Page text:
SALT LAKE CITY — When it comes to what the Utah Jazz are looking to pick up with their only selection in the 2012 NBA Draft, general manager Kevin O'Connor has a simple mantra that you might be able to recite.
A small forward or point guard?
Then again, with the No. 47 pick in the second round, the Jazz could choose a center or power forward or …
"I think we just look at the best player available," O'Connor said.
Ah, yes, the old standby.
The Jazz GM did add a caveat about their potential second-round selection.
"He's got to be good enough to make the team," he said.
So, is there a player (or players) that fit that mold the Jazz think will still be on the board when their turn to pick finally comes around?
"I don't know. We'd like to think so," O'Connor said Wednesday night after reviewing more film of prospects. "That's going to depend on the first 46."
Today will be a busy day for O'Connor dealing with other GMs in regards to some of those picks. The Jazz don't have a first-round pick — it went to Minnesota to finish off the Al Jefferson trade — but that's not to say they won't end up with one via a trade.
For now, all options are being considered by Jazz brass.
The Jazz have been and will continue to prepare themselves to make that No. 47 selection, but they'll also be ready to move if something enticing comes along in the meantime.
O'Connor isn't ruling out Utah jumping into the flurry of trades likely to happen today.
"Our attitude," he said, "is to continue to explore all opportunities to improve our team, but not to make decisions based on short-term gains."
The Jazz find themselves in an interesting position.
They have a solid foundation of young players to build on, including Gordon Hayward, Derrick Favors, Alec Burks and Enes Kanter.
And they also have their three highest-paid players — Al Jefferson ($15 million), Devin Harris ($8.5M) and Paul Millsap ($7.2M) — in the final year of their deals.
"I think we like who we have," O'Connor said. "That doesn't mean we won't try to improve our team. I know that sounds like garbage because you say it all the time, but we mean it all the time. If we can improve the team, we will."
The biggest key is that the Jazz feel prepared coming into this critical time period, which includes Thursday night's draft and the free-agency period that begins Sunday.
Utah didn't know until May that it wouldn't have a first-rounder — first because it lost its own by qualifying for the playoffs, then by not acquiring Golden State's top-seven-protected pick when the Warriors remained in their No. 7 lottery spot.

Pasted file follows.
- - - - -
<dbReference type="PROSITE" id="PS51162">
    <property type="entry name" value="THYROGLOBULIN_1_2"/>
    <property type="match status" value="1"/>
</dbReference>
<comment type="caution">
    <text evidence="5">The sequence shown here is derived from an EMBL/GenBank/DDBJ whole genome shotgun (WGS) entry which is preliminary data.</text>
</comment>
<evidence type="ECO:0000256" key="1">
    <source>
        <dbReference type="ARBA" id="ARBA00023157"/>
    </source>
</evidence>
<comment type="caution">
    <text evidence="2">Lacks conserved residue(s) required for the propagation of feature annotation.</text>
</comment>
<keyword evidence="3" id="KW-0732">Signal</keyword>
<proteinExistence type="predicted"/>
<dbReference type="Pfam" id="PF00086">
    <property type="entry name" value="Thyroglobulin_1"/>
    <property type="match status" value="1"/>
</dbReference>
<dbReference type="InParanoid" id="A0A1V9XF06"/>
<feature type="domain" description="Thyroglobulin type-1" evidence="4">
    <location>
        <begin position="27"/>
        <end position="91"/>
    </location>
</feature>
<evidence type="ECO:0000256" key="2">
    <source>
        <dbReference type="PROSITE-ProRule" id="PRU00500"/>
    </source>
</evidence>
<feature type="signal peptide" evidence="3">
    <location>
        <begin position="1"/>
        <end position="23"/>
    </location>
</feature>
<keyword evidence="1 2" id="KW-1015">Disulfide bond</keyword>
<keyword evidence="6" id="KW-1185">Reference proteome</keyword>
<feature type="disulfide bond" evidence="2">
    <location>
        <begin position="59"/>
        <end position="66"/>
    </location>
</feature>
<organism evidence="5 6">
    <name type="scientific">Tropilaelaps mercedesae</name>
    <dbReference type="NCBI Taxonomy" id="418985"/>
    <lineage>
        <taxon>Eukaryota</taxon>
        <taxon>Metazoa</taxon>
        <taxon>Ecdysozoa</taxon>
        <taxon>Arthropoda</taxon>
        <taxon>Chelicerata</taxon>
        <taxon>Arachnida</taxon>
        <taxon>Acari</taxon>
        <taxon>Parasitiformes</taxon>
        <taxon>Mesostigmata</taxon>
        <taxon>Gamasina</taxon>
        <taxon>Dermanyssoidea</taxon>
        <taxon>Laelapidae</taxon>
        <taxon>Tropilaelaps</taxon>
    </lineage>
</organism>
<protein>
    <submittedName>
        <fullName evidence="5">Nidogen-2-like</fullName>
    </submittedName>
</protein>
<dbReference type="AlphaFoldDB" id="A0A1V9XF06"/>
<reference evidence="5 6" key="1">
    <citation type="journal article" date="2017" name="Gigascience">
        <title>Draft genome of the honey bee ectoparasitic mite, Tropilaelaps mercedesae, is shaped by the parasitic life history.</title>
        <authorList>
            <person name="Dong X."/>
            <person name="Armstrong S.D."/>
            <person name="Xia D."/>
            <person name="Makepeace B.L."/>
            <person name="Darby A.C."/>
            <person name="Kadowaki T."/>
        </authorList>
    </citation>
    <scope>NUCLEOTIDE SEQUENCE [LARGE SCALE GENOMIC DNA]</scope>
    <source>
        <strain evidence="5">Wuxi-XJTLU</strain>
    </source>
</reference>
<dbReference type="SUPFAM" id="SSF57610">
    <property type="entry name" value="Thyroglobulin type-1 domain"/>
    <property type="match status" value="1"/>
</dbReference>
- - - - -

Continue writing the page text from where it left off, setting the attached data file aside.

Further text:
The possibility of having two lottery picks had the Jazz scouring the collegiate and international basketball scenes — during the season, at tournaments and at combine-type, pre-draft workouts.
As usual, the Jazz staff has watched countless hours of game tape to evaluate talent along with bringing in players for up-close-and-personal tryouts in Salt Lake City the past couple of weeks.
"That's exactly what you don't do — you prepare like you have the third pick," O'Connor said. "And you go from there."
O'Connor even dismissed the notion that it made their jobs more difficult because some of the players they'd like to have visited with in Utah and worked out didn't want (or their agents didn't want them) to come because they believe they'll be long gone by No. 47.
"Most of them are older, so we have more tape and more preparation for them," said O'Connor, who watched many NBA hopefuls in workouts in Chicago, New Jersey, Minnesota and Europe. "We just had to chase them."
O'Connor did say the Jazz have probably spent more time focusing on the second-round pick than usual since finding out they wouldn't have their own first-round selection for the first time since 1994.
"When you have two (picks), you have to split the time a little bit," O'Connor said. "Now you're focused on your second-round pick."
At the same time, the Jazz have been digging deep into learning all they can about this supposedly loaded draft. Their "war room" will include a white-erase board with their rankings from players 1-60, individual position rankings and guesstimates of what other teams will do.
"We had prepared for it. Who knows what can happen?" O'Connor said. With a chuckle, he added, "Stay tuned."
2012 NBA Draft
Thursday, June 28,
Jazz Draft Day Party
The Jazz's annual draft party will take place tonight at EnergySolutions Arena. Doors open to the public at 5 p.m., and the draft begins at 5:30 p.m. in New Jersey (also televised on ESPN).
The event is free to the public, with the first 1,000 receiving a certificate for a free hot dog and a Salt Lake Bees voucher. Jazz tickets and merchandise are among the prizes that will be given away at the party, which includes balloon artists, concessions and autograph opportunities with Bear and the Jazz Dancers.
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